Business aviation aircraft have operated 268,000 sectors so far in 2021, just six per cent off the comparable flight activity in January 2020. So says WingX's weekly Global Market Tracker.
This activity represents 19 per cent of all fixed wing flights globally so far this month, with 71 per cent of activity coming from scheduled airlines, which is trending down 48 per cent compared to last year. Under the pressure of renewed travel restrictions, the last week has seen a slump in all activity, with airline activity down 53 per cent and business aviation traffic now also sliding towards 23 per cent below normal. Over the same week, the scheduled and ad hoc cargo market has flown 24 per cent more than in January 2020.
This month's trend for business jet and prop traffic is most resilient in Asia and North America, and weakest in Europe. North America flight trends are down only five per cent so far this year, with a four per cent decline in the United States. Florida remains the world's leading hub for business aviation, with departures out of the Sunshine State up almost 20 per cent for the period, although the trend has cooled off in the last week. For the month, business aviation flights out of Texas are also up, with three per cent more departures than in January 2020. In contrast the third busiest US state, California, is more than 20 per cent below normal. Flights out of New York are up since the start of the year, though 11 per cent down in the last week. South Carolina is another state with more business aviation activity this year compared to last, maintaining that growth even in the last week.
Branded charter operators continue to buoy the market in the US, with flight operations down just one per cent and companies like XO, Jet Linx and FlexJet posting strong growth for January. Aircraft management companies have flown more sectors in January 2021 than same month 2020. But almost all of the growth effect came in the New Year holiday; as virus restrictions returned in the last two weeks, charter and managed operations have experienced double digit declines. There are still some routes with robust activity, with connections from the US to Mexico well up and flights outbound to numerous destinations in the Caribbean showing healthy year over year growth even in the last week. Increased departures are showing up mainly at Florida airports like Opa-Locka, Miami and Naples. Dallas Love Field and San Antonio International have also seen increased movements in the last week.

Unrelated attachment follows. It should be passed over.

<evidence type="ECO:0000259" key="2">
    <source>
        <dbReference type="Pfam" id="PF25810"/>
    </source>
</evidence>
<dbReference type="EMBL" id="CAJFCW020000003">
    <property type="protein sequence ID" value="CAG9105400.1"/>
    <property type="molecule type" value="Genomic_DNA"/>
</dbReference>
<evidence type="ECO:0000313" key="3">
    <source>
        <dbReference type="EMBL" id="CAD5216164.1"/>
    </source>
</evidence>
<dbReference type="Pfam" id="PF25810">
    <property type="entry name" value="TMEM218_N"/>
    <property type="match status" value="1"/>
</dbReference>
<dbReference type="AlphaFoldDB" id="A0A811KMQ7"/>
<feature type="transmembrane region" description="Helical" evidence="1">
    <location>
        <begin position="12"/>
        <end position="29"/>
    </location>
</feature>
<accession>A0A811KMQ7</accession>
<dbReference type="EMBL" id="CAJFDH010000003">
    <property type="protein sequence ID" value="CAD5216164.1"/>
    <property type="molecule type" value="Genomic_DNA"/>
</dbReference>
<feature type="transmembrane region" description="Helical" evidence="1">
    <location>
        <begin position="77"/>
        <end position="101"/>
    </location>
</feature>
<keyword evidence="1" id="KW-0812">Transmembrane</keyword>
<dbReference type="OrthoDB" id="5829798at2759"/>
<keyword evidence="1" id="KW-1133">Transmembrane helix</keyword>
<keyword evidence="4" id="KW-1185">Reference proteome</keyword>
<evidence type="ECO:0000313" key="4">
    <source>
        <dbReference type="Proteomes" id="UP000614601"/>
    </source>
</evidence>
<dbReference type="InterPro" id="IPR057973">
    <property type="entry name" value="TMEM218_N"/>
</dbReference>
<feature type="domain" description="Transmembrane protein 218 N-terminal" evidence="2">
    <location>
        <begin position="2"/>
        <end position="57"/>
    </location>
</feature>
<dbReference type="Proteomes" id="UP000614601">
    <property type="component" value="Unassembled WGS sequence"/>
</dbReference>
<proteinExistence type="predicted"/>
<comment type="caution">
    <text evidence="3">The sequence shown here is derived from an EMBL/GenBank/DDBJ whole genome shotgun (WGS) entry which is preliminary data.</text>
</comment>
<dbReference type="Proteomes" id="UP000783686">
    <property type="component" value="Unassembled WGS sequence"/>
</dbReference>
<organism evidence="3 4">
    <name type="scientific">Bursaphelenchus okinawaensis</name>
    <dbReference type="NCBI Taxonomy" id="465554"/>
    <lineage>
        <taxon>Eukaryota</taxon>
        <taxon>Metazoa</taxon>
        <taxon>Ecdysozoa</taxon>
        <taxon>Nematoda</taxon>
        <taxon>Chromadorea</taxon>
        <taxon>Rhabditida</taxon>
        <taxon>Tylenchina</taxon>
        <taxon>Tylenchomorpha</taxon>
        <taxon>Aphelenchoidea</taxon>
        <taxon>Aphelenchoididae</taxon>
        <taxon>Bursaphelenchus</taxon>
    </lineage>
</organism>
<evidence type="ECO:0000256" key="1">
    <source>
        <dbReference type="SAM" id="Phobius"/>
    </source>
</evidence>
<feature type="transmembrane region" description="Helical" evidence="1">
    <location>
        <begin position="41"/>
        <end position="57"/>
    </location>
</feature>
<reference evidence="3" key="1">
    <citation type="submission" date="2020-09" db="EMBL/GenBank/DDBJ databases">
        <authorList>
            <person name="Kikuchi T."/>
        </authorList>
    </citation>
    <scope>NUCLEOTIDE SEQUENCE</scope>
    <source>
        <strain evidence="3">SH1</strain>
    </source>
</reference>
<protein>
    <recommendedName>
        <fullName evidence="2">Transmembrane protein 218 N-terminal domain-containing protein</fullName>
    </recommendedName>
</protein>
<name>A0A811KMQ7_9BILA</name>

Over in Europe, lockdowns are taking their toll, with the last week seeing a 27 per cent dip in business aviation activity, the biggest YOY decline since June last year. Scheduled airline activity has slumped by a mammoth 75 per cent in the last week while cargo traffic has picked up 18 per cent in the same period. For business jet traffic, Russia, Turkey, Greece and Ukraine have more departures than last year, indeed Russia is the third busiest country in Europe in the last seven days. The United Kingdom is ranked seventh behind Spain, with just 400 business jet flights this week, almost all domestic, and activity down by 71 per cent YOY. With no alpine season, business jet traffic in Switzerland is down almost 60 per cent. For the whole month, Le Bourget is narrowly the busiest airport with declines of 40 per cent compared to January 2020. Next busiest airport is Vnukovo with an increase of eight per cent in departures compared to last year.
Outside Europe and the US, the busiest airport in the world is Vancouver, with six per cent more traffic than last year, although the growth is all coming from prop traffic. For business jet flights, Toluca is the number one airport, with 22 per cent fewer departures than January 2020. In contrast. Al Maktoum airport is seeing more than double the private jet traffic it normally does at this time of year. Business jet departures are up this month from China and Brazil. Flight activity to and from the Maldives is up 200 per cent even in the most recent week. Saudi Arabia is seeing more than 20 per cent declines this month, while flight departures from Morocco down 37 per cent. But overall, flight hours in Africa are down just five per cent this month.
WingX MD Richard Koe comments: “January has brought increasingly bad news to the aviation industry, and the emphasis on border control is going go stifle even the most resilient business aviation operators. With Brexit confusion to add, the UK is feeling this more than any other market, with flights activity now tumbling to its lowest point since the pandemic last spring. The US market is also slowing, but with a much larger internal geography, business aviation activity looks more resistant to this winter.”